22 SES 10 A, Teaching, Learning and Assessment in Higher Education
How do social science researchers learn about social research methods - the skills - and the knowledge and understanding required for their tailored application to research problems? How do teachers/trainers of research methods develop and use their pedagogical knowledge for developing the methodological learning of others? These are the fundamental questions underpinning current research funded by the National Centre for Research Methods in the UK and informing this paper. The UK’s Economic and Social Research Council (ESRC) has been concerned enough about the UK’s social science research capacity and global competitiveness to make capacity building in methods the focus of major investment for the last decade. In the recent past social science doctoral researchers largely learned through apprenticeship/ supervision only; since then taught courses and formal training have increasingly become a requirement for doctoral students. The emergence of ESRC Doctoral Training Centres is a landmark in this shift in focus, discussed by Boud and Lee (2008), from the thesis and independent research as the sole focus of the doctoral education process to a the incorporation of core and advanced training tailored toward professional development of the capacity of the researcher. On a European level, the Salzburg Principles also appear to have fostered the adoption of more structured forms of doctoral training, under a conception of doctoral learners as ‘early stage researchers’ undergoing preparation for the job market, as advocated by the European University Association’s (EUA) Council for Doctoral Education (Kottmann 2011). The policy climate in Europe and the UK therefore appears to reflect similar concerns about research training and capacity building in response to the challenges of the global knowledge economy.
Amidst this changing landscape of research opportunities and demands (Moley et al, 2013), and especially in the context of the drive towards more methods training, there has developed (at least) two concurrent discourses – one about doctoral education and one about training and capacity building. The latter in particular has virtually no pedagogic space, with the discourse largely limited to problematising deficits in skills or capacities and exploring effective modes of training delivery (online versus face-to-face). More widely, a lack of a pedagogic culture for research methods has been noted (Wagner et al. 2011). This research has been a response to this situation, intended to create pedagogic spaces where they have so far been absent and to open and sustain a dialogue between teachers of research methods, those concerned providing advanced methods training to researchers, methodology researchers and learners of research methods.
Theoretically, concepts of complexity are useful here. The working premise is that what is needed is not what Stacey (2012) describes as the high agreement, high certainty territory of standards, guidance and monitoring of best practice, nor the low agreement, low certainty territory of chaos and anarchy, but the middle space ‘zone of complexity’ with exploration and dialogue. Stacey (2001: 210) argues that ‘the source of skilled behaviour is not tacit knowledge locked in an individual’s head but the ongoing participation in patterns of relating’; thus, it is the relating between teachers and trainers, and between teachers and learners that we have been exploring. In fostering dialogue in this research we have followed Stacey’s advice that it is widening and deepening the conversation that matters – as opposed to ‘closing down the conversation by a hasty jump straight to what is thought of as a “solution”’ (Stacey, 2012: 113). Creating research ‘spaces for restless encounter’ (Fielding, 2010: 61) is a constructive route to enable ‘creative, holistic and potentially transformative ways’ of engaging with the challenge and teasing out the pedagogical content knowledge for social research methods.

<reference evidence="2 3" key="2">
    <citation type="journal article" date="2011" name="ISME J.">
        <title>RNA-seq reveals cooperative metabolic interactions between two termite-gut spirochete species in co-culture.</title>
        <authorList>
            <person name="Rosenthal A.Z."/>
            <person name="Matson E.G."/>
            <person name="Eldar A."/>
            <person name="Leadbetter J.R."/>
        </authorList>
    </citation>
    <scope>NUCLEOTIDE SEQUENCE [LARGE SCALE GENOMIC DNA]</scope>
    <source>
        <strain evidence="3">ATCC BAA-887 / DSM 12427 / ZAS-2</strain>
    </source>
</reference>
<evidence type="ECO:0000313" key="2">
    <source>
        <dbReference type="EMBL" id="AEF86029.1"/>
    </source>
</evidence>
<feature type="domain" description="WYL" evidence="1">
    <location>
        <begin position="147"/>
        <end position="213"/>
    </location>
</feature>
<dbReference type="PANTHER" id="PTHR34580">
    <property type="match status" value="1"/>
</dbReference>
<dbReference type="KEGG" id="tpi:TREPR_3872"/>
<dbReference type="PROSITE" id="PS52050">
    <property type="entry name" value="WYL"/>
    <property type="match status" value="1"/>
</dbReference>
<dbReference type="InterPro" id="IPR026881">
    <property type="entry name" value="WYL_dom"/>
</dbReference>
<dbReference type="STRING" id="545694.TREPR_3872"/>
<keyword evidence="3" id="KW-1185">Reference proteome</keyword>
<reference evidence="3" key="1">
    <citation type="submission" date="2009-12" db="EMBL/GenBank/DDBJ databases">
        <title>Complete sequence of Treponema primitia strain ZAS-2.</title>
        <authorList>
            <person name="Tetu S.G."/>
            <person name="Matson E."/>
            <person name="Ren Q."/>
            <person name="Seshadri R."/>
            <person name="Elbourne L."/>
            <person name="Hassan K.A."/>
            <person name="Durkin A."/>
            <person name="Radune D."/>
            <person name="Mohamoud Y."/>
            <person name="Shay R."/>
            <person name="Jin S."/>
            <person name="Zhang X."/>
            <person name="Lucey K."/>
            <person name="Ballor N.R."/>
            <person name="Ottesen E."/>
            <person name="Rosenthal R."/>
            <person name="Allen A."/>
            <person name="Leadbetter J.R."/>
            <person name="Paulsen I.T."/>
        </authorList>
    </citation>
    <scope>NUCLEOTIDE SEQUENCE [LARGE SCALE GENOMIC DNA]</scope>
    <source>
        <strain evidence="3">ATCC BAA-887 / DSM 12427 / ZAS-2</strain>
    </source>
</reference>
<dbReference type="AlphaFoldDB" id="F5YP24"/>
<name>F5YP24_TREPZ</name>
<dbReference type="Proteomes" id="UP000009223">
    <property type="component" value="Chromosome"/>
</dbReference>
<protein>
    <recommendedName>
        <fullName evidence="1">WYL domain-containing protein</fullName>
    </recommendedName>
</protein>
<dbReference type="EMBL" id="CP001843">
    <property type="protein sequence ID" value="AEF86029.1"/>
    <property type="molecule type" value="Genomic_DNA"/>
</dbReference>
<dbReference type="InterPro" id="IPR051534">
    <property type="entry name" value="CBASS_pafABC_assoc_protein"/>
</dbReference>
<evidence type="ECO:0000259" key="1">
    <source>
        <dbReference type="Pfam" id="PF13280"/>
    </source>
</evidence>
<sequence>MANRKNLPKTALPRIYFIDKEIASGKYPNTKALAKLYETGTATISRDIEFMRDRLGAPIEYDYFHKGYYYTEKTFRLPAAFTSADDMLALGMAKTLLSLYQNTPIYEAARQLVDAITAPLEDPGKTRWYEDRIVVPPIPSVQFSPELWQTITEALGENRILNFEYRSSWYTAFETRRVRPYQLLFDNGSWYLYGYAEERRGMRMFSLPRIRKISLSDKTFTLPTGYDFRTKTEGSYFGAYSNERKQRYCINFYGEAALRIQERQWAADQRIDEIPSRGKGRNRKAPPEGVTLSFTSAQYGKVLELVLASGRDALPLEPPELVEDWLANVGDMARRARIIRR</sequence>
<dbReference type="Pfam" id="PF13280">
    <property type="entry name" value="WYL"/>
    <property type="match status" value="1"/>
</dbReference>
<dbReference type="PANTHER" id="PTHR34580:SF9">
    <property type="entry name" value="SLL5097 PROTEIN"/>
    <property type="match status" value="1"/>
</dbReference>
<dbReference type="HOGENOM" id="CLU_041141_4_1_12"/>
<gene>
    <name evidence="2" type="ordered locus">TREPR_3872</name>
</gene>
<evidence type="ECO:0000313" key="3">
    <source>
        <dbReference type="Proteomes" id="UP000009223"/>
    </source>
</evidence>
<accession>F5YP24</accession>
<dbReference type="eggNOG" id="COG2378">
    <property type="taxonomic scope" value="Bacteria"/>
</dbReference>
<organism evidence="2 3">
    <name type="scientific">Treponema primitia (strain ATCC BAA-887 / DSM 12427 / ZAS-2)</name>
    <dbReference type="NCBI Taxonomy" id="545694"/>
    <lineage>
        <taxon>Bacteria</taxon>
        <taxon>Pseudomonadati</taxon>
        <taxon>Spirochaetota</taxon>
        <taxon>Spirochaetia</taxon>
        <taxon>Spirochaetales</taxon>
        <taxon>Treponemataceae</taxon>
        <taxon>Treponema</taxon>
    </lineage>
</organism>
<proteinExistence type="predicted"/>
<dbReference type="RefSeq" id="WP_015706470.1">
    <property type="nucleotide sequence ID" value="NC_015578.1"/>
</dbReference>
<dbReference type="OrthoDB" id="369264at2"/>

Boud, D., and A. Lee. (2008) Framing Doctoral Education as Practice. In Changing Practices of Doctoral Education, ed. D. Boud and A. Lee. Abingdon: Routledge. Earley, M. (2013) A synthesis of the literature on research methods education. Teaching in Higher Education. doi: 10.1080/13562517.2013.860105. Fielding, M. (2010) The radical potential of student voice: creating spaces for restless encounters, International Journal of Emotional Education 2, no.1: 61-73. Kottmann, A. (2011) Reform of Doctoral Training in Europe: A Silent Revolution? In Reform of Higher Education in Europe, edited by J Enders, H de Boer and D Westerheijden. Rotterdam: Sense Publishers. Moley, S., R. Wiles, and P. Sturgis. (2013) Advanced Research Methods Training in the UK: Current Provision and Future Strategies. University of Southampton: ESRC National Centre for Research Methods (NCRM). Stacey, R. (2001) Complex responsive processes in organization: Learning andknoweldge creation. London: Routledge. Stacey, R. (2013) Tools and tecnhiques of leadership and management: Meeting the challenge of complexity. Abingdon: Routledge. Wagner, C., M. Garner, and B. Kawulich. (2011) The state of the art of teaching research methods in the social sciences: towards a pedagogical culture. Studies in Higher Education 36, no. 1:75-88.
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